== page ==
Big funds like ARK wont be affected as they can always quickly sell down and go to cash. I bet they are selling tesla together with Musk as we speak. 

..

You can track her holdings here, updated daily: https://cathiesark.com/ark-combined-holdings-of-tsla

No need for guess work Smile
(20-11-2021, 09:09 PM)Wildreamz Wrote: [ -> ]
(20-11-2021, 04:04 PM)BlueKelah Wrote: [ -> ]..

Big funds like ARK wont be affected as they can always quickly sell down and go to cash. I bet they are selling tesla together with Musk as we speak. 

..

You can track her holdings here, updated daily: https://cathiesark.com/ark-combined-holdings-of-tsla

No need for guess work Smile

so looks like she was selling from 5.4m to 2.7m , with small selldown to 5m in mid april then stayed ~5m till around July then continued to keep selling until today 2.7m half the peak amount. To note maintained around 7% of Tesla in portfolio allocation all year with some dips to 6%. In this time Tesla stock has gone from 660 to 1.2k range(~2x)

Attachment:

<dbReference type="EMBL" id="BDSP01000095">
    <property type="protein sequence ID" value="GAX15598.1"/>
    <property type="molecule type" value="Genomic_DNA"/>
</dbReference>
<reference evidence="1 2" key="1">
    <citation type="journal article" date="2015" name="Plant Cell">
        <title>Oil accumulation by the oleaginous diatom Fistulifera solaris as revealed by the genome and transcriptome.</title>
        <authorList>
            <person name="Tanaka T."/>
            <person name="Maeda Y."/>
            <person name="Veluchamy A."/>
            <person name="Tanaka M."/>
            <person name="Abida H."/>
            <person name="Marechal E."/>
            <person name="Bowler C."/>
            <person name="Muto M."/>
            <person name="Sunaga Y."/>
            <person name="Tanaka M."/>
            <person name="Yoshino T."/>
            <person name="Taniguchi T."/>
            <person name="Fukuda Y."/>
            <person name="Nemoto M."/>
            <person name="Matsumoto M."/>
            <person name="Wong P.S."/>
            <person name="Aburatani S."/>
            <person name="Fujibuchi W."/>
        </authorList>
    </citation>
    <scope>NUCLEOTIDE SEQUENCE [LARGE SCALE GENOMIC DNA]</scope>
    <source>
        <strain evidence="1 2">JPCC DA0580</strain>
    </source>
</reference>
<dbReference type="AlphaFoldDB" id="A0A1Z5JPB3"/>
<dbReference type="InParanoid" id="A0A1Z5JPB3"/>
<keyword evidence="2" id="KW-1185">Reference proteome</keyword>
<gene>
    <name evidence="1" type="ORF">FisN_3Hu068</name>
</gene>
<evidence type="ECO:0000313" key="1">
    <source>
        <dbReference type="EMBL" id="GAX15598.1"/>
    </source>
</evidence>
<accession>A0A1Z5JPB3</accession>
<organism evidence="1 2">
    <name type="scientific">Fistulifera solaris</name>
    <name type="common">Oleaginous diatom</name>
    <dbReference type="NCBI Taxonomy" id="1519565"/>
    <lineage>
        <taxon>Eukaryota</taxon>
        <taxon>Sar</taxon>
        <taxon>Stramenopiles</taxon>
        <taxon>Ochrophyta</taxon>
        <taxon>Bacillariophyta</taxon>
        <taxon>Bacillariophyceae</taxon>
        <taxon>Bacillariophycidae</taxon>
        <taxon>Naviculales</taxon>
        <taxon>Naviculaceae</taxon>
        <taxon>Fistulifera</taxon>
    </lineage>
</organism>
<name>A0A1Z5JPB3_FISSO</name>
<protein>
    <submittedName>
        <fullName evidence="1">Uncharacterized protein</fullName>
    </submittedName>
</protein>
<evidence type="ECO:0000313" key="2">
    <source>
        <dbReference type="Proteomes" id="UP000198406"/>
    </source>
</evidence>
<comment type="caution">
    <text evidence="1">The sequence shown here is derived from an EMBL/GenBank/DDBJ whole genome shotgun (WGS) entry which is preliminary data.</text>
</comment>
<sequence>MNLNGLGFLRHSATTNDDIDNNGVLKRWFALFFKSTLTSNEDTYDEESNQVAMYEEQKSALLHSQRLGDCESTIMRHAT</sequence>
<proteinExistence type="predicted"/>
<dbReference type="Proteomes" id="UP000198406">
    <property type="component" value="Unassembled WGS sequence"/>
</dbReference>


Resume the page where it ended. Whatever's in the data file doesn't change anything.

so ARK only sold around 100m shares since the big dips from musk twitter pool was to sell and when he started selling. So they did sell down on the news rather than buy the dip. but seems most of the divestment this year was to maintain the portfolio allocation percentage.
(20-11-2021, 11:08 PM)BlueKelah Wrote: [ -> ].. but seems most of the divestment this year was to maintain the portfolio allocation percentage.


In short, she started off with 8.16% of total allocation (2020-08-21), and ended off with 8.03% (2021-11-19).
https://www.marketwatch.com/investing/fund/arkk

I thought Cathie Wood is the new Henry Blodget. Maybe not, she falls too fast.

(an excerpt from Bull by Maggie Mahar below)

In retrospect, Henry Blodget understood the role he had played in the bull
market of the nineties. Sitting in a Greenwich Village café early in 2002, he
reflected on his career.